Perilous Fight: America's Intrepid War with Britain on the High Seas, 1812-1815 (Paperback)
In Perilous Fight, Stephen Budiansky tells the rousing story of the U.S. Navy during the War of 1812, when an upstart American fleet fought off the legendary Royal Navy and established America as a world power for the first time.
Through vivid re-creations of riveting and dramatic encounters at sea, Budiansky shows how this underdog coterie of seamen and their visionary secretary of the navy combined bravery and strategic brilliance to defeat the British, who had dominated the seas for more than two centuries. A gripping and essential hsitory, this is the military and political story of how the U.S. Navy became a permanent and essential part of the nation’s defense.
Stephen Budiansky is a military historian and journalist. His writings have appeared in The New York Times, The Atlantic, Men’s Journal, MHQ, Civil War Times, and many other publications. His previous books include The Bloody Shirt, Her Majesty’s Spymaster, Air Power, and Battle of Wits. He lives in Leesburg, Virginia.
“A rousing story. . . . Budiansky writes with sure and vivid command.”
—The Washington Post
“An excellent new history of what was, in effect, American’s second war for independence. . . . Highly readable and engaging. . . . Budiansky illuminates and brings to life a conflict that, even for those of us who think we know our history, has always seemed obscure. . . . By turns grand and grandiose, tragic and mean and appallingly bloody, and often mordantly funny, like the worst of family feuds. . . . Budiansky is a master at cutting through complicated historical and technical material, and focusing on what’s essential. . . . It’s a book that many people, and especially those in the military, would read with profit.”
“With excellent narrative, battle diagrams and photos, this book is a keeper. It’s timely, well-written, interesting and a recommended read. . . . A joy to read for the interested reader of history, the amateur historian, and at the same time a worthy reference for scholars”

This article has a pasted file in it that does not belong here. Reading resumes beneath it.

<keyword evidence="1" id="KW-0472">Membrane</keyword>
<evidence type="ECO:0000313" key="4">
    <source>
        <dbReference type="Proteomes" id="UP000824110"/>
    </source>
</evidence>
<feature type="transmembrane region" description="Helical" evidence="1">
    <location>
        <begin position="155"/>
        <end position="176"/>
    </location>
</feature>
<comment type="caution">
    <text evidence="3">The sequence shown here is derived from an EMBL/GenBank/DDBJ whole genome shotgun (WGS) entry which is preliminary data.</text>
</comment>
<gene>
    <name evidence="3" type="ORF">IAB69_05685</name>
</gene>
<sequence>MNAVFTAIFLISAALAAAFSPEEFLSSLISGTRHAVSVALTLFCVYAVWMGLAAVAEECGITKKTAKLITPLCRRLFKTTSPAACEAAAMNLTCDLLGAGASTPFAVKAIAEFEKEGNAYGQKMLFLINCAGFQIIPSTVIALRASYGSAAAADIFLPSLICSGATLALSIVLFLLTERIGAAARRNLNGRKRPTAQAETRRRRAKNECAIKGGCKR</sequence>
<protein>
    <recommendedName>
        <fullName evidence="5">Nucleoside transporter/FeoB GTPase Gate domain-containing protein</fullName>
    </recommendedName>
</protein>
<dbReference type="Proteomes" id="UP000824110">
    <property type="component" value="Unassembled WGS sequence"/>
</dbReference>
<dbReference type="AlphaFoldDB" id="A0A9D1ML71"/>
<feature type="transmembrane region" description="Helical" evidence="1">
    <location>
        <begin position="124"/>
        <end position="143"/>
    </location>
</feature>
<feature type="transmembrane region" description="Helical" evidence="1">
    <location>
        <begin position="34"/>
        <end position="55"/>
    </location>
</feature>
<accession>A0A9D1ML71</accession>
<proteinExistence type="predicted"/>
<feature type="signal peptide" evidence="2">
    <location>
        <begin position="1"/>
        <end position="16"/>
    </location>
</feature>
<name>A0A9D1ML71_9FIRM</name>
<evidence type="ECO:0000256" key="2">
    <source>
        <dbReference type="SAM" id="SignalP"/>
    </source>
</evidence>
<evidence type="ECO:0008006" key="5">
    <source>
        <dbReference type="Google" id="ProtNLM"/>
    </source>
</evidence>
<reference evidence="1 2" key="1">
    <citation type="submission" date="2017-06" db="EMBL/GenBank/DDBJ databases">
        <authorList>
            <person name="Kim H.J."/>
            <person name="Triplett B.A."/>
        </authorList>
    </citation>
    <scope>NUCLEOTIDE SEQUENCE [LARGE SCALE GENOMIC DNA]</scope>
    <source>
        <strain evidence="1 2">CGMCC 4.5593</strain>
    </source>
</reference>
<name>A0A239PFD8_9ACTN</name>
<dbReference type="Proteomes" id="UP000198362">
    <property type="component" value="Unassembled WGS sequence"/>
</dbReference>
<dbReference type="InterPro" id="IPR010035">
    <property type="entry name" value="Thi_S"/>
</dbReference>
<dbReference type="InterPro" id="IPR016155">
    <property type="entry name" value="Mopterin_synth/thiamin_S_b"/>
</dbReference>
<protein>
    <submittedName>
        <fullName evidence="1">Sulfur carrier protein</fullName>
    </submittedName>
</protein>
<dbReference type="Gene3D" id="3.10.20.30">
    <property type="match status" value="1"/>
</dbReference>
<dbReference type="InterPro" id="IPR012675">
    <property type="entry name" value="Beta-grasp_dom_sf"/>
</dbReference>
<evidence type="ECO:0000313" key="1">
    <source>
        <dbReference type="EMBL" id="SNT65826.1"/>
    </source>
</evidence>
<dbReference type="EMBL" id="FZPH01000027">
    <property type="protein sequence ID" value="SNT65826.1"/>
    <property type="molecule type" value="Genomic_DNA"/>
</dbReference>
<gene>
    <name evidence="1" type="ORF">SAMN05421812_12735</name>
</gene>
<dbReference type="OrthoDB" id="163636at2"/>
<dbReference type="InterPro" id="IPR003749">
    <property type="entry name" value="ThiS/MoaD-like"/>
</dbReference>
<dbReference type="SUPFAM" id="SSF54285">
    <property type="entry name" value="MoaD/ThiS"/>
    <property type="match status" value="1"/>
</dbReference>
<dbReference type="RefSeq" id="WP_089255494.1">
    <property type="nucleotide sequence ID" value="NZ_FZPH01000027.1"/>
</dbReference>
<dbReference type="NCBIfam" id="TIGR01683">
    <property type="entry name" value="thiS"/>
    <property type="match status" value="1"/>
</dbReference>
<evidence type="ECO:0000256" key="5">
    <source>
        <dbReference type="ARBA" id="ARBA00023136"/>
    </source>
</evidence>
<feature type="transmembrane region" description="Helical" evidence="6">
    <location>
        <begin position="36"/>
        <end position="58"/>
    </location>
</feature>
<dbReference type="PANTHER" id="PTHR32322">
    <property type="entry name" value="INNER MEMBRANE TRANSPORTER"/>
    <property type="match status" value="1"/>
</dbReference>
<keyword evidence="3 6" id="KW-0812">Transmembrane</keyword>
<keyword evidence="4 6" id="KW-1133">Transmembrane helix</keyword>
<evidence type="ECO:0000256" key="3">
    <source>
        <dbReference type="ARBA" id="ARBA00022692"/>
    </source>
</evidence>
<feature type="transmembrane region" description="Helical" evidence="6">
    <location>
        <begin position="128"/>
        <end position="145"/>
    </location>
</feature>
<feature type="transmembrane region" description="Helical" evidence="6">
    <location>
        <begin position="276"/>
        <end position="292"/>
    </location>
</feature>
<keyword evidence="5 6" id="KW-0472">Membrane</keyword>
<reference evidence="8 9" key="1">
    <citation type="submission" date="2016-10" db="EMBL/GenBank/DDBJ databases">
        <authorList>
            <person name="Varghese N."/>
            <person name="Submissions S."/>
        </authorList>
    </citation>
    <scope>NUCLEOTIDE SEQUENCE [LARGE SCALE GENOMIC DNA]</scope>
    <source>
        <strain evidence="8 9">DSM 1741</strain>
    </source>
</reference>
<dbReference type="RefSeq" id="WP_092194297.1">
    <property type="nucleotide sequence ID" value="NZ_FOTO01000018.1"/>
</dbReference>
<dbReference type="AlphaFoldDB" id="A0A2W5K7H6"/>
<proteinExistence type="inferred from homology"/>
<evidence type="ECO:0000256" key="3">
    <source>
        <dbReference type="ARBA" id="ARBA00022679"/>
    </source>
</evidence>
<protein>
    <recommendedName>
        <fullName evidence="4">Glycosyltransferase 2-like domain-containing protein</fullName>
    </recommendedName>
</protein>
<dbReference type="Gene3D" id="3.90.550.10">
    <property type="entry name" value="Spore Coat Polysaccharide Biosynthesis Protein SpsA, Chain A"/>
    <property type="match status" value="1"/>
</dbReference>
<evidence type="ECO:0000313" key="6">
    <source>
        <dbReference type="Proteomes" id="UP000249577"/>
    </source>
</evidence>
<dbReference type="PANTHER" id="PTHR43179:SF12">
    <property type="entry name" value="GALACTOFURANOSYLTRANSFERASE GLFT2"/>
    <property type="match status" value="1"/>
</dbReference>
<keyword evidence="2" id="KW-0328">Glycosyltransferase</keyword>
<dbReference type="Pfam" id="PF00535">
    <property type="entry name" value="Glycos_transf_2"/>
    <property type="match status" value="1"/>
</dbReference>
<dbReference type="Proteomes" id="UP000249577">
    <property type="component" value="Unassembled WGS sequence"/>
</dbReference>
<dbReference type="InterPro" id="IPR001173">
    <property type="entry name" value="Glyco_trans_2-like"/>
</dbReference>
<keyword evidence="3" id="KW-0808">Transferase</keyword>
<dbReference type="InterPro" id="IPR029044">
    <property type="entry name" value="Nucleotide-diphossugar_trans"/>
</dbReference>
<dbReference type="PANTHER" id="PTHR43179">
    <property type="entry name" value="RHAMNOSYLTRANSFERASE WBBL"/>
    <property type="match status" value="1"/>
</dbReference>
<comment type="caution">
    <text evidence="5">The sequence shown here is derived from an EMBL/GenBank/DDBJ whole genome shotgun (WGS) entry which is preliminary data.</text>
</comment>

—Vice Admiral Robert F. Dunn, The Washington Times
“Enlightening. . . . Thoroughly entertaining. . . . [Budiansky] has captured this swashbuckling era to perfection. . . . He paints all of the pictures from the grand to the gruesome.”
—The Post and Courier (Charleston)
“Excellent. . . . Budiansky is a highly gifted writer, and this is a book well worth recommending, not just for the history buff. There is much to ponder here with reference to our own overmatched wars, to the toll of pride and arrogance in warfare, and the vulnerability of a great power to an uncoordinated, scattered, but single-minded adversary. Most relevant is the insight into the American idea of waging war that prevails even today, first defined on the high seas in 1812-15.”
—Dallas Morning News
“Budiansky meticulously recreates three years of pitched and pyrrhic battles, while nicely folding in the collateral intricacies of rigging, reefing and tacking, the ambitions, caprices and cruelties of the captains and the exasperating policies of the politicians on both sides of the Atlantic. . . . Budiansky is strictly on the beam, both with nautical and literary sensibilities.”
—The Newark Star-Ledger
“A rousing story. . . . [Perilous Fight] brings clarity to a complex war that veered back and forth across the planet, from the lakes and forests of Canada to the English Channel and as far south as the waters of Brazil and Chile. . . . Budiansky knits together the action colorfully.”
—The Military Book Club
“The author’s colorful narrative is full of gory sea battles, chivalrous flourishes, mutinous tars, and charismatic performances by Stephen Decatur, David Porter, and other American naval legends. . . . Budiansky’s well-researched and skillfully written account extracts a gripping true-life naval saga from an otherwise inglorious conflict.”
“Perilous Fight showcases Budiansky’s rare talent for writing history that is simultaneously enlightening, insightful, and entertaining. Impeccably researched and artfully written, it is a thoroughly enjoyable and eye-opening account of how America’s ‘Big Stick’ navy got its start.”
—Bill Sloan, author of The Darkest Summer and The Ultimate Battle